Recruitment Dynamics of Vachellia cornigera and Its Ant Occupants in Restored Tropical Forest
2018-07-27T00:00:00Z (GMT) by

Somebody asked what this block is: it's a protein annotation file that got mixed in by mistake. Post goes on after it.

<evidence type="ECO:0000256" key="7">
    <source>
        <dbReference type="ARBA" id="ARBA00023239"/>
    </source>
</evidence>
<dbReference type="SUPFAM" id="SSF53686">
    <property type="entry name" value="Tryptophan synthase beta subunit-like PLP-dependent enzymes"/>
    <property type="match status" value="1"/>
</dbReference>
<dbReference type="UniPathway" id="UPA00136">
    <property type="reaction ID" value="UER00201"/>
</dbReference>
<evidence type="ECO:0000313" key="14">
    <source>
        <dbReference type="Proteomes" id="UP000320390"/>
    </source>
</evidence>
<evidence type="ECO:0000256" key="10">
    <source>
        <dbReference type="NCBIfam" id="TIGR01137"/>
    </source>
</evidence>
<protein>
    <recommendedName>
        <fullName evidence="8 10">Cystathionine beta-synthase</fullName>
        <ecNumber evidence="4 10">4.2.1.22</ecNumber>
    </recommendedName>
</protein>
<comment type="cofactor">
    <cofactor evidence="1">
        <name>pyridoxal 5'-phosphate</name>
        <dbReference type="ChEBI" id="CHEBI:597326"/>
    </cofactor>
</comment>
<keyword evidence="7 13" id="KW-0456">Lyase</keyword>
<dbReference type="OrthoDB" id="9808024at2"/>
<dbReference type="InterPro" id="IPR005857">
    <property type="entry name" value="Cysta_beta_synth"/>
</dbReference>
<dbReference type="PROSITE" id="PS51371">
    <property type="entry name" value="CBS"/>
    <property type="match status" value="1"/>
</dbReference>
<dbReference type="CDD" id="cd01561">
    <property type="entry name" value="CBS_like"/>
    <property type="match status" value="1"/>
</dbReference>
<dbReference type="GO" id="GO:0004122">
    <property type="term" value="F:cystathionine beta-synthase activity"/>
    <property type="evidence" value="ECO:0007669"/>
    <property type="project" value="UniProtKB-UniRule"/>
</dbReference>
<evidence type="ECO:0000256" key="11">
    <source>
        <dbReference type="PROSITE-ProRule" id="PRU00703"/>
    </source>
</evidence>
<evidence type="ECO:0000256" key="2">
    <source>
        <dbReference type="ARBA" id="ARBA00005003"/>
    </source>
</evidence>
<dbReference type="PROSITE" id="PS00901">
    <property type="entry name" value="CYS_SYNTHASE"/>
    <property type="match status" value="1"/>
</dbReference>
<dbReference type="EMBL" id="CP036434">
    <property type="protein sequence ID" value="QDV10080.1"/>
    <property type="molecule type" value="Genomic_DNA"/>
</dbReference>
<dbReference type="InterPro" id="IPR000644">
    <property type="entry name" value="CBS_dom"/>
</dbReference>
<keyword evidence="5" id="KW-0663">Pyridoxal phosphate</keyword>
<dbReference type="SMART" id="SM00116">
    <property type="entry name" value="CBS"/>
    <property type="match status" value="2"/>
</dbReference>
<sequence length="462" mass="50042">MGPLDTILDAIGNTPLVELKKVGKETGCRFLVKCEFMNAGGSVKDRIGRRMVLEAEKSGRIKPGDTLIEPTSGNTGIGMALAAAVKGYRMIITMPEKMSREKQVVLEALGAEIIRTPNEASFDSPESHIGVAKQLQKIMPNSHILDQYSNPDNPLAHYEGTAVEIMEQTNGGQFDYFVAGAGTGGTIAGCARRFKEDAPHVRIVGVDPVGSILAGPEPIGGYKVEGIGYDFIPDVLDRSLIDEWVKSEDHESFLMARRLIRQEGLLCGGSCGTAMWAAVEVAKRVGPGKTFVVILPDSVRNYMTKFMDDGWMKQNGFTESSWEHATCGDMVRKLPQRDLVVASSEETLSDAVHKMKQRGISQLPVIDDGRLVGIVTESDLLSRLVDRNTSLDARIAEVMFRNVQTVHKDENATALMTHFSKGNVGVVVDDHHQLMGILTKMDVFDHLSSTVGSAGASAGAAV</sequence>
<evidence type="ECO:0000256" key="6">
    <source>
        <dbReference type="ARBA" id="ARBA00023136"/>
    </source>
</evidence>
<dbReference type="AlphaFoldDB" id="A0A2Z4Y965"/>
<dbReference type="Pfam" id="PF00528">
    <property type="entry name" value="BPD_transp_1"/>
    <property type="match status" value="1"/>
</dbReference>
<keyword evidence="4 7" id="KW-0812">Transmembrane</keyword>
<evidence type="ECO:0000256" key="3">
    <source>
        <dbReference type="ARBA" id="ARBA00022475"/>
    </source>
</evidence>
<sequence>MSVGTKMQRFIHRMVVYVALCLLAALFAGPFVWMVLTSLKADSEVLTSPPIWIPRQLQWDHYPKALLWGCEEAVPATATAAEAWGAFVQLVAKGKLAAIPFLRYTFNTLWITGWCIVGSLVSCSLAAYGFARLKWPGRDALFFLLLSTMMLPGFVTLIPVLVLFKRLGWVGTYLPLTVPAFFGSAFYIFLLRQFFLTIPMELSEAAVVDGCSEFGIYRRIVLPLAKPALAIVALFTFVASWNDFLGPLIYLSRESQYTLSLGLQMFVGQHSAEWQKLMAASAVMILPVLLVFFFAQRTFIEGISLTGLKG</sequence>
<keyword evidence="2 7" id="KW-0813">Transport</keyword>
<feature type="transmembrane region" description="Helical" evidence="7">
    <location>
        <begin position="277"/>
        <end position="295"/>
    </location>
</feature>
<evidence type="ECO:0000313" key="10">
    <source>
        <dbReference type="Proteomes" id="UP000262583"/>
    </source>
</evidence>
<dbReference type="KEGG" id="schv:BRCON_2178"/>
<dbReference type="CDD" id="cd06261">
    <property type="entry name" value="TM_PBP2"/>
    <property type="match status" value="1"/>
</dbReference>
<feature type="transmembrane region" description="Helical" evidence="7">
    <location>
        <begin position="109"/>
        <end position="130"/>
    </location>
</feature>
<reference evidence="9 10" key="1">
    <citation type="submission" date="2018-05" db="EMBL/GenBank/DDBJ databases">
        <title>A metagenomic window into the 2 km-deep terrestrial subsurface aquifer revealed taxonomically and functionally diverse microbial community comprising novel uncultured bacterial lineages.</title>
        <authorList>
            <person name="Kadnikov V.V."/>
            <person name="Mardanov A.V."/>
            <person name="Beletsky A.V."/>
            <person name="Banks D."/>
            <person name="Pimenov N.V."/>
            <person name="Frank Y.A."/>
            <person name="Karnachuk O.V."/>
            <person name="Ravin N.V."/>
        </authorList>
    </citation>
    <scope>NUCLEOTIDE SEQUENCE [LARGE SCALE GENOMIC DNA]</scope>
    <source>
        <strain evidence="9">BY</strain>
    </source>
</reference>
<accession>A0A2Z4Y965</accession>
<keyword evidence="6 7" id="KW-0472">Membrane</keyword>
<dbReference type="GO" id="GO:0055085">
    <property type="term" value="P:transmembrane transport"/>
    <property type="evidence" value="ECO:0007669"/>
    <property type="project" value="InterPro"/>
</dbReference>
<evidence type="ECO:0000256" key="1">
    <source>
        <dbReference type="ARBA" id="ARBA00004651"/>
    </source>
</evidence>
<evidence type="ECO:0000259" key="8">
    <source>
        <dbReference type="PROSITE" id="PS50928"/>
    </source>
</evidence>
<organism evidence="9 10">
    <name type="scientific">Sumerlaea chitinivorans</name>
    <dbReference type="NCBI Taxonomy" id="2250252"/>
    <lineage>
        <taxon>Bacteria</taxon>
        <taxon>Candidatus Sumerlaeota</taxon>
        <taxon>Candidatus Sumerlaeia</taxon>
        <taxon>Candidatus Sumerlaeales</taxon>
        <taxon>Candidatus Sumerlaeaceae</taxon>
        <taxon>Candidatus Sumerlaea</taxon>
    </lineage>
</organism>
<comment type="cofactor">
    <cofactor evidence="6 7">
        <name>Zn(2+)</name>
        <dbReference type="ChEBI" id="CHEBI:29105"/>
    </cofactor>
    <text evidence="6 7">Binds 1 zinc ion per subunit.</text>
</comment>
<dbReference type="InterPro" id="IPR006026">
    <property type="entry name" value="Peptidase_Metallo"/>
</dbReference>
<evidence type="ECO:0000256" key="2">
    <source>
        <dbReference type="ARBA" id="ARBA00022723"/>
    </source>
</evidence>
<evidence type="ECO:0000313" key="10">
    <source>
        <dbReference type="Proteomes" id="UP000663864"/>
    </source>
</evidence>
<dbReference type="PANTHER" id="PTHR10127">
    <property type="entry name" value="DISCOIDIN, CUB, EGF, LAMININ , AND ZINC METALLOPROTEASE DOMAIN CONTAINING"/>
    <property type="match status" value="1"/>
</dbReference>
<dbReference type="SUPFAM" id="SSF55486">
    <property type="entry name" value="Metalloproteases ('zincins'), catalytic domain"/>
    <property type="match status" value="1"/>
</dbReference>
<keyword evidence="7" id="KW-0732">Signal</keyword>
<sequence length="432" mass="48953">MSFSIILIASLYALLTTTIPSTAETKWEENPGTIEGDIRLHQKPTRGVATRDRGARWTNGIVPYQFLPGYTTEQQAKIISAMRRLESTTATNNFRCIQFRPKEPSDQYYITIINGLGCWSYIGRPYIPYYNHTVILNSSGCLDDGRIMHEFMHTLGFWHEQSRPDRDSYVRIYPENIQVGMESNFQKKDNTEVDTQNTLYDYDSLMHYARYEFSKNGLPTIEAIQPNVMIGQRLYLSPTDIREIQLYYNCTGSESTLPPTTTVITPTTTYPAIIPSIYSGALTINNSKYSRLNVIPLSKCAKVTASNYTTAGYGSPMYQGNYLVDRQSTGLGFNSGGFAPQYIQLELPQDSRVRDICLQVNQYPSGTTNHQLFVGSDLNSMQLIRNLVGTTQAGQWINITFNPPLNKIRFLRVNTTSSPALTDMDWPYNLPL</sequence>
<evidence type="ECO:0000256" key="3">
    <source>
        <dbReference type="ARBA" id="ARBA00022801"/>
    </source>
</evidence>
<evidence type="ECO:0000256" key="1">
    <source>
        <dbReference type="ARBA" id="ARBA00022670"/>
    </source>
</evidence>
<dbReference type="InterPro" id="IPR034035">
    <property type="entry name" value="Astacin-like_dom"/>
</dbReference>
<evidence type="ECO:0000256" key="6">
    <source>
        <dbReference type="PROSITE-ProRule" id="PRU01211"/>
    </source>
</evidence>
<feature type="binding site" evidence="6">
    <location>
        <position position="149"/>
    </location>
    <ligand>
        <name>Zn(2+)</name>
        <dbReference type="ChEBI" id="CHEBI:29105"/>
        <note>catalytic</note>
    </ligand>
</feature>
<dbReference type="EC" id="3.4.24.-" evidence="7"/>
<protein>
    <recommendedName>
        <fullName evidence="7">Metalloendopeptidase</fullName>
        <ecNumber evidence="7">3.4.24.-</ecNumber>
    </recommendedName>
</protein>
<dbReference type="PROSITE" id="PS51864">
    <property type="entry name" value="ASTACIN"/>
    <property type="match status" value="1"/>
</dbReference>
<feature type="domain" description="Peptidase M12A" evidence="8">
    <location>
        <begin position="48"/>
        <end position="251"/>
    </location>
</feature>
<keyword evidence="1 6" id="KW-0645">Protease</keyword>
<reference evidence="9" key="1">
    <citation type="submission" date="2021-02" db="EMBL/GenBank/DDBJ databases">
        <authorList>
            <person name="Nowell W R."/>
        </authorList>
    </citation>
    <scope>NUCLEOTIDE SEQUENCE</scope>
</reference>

Community-level interactions, such as the mutualistic relationship between Vachellia cornigera and Pseudomyrmex ferrugineus, can be used as an indicator of habitat conditions. This system was studied in experimentally restored tropical forest plots in Los Tuxtlas, Mexico to determine the influence of restored habitat conditions on a well-known ant-plant relationship. The influence of habitat conditions, including restoration treatment, location within forest plot and forest canopy cover, on the recruitment of V. cornigera was determined. The influence of restoration treatment, location within forest plot and V. cornigera height on the ant occupancy of each V. cornigera individual was determined as well. The three occupancy states were: unoccupied, occupied by Pseudomyrmex ferrugineus, occupied by Pseudomyrmex gracilis (an exploitative ant species). A total of 131 V. cornigera individuals were recorded in the sampled restored forest subplots. Subplots that were restored by planting seedlings of animal-dispersed tree species hosted the greatest number of V. cornigera individuals. The edge of subplots had significantly more V. cornigera individuals than the interior of the subplots or the area just outside the edge. Canopy cover density, as measured using a Normalized Difference Vegetation Index, did not affect V. cornigera recruitment. Forty-one V. cornigera individuals were not occupied by ants, 27 were occupied by P. ferrugineus and 59 were occupied by P. gracilis. Restoration treatment did not influence ant occupancy, but both V. cornigera location and height did. The greatest proportions of ant-occupied V. cornigera individuals (69% for P. gracilis and 63% for P. ferrugineus) were found at the edge of subplots. The tallest individuals (64-500+ cm) were occupied by P. ferrugineus, the intermediate-sized individuals (18-500+ cm) were occupied by P. gracilis and the smallest (23-107 cm) were not occupied by ants. There appears to be positive edge effects in the study site; the greatest abundance of V. cornigera individuals grow at the edge and both ant species prefer to occupy individuals growing at the edge. Restoring forest with adequate edge habitat promotes the establishment of the mutualistic relationship between V. cornigera and P. ferrugineus.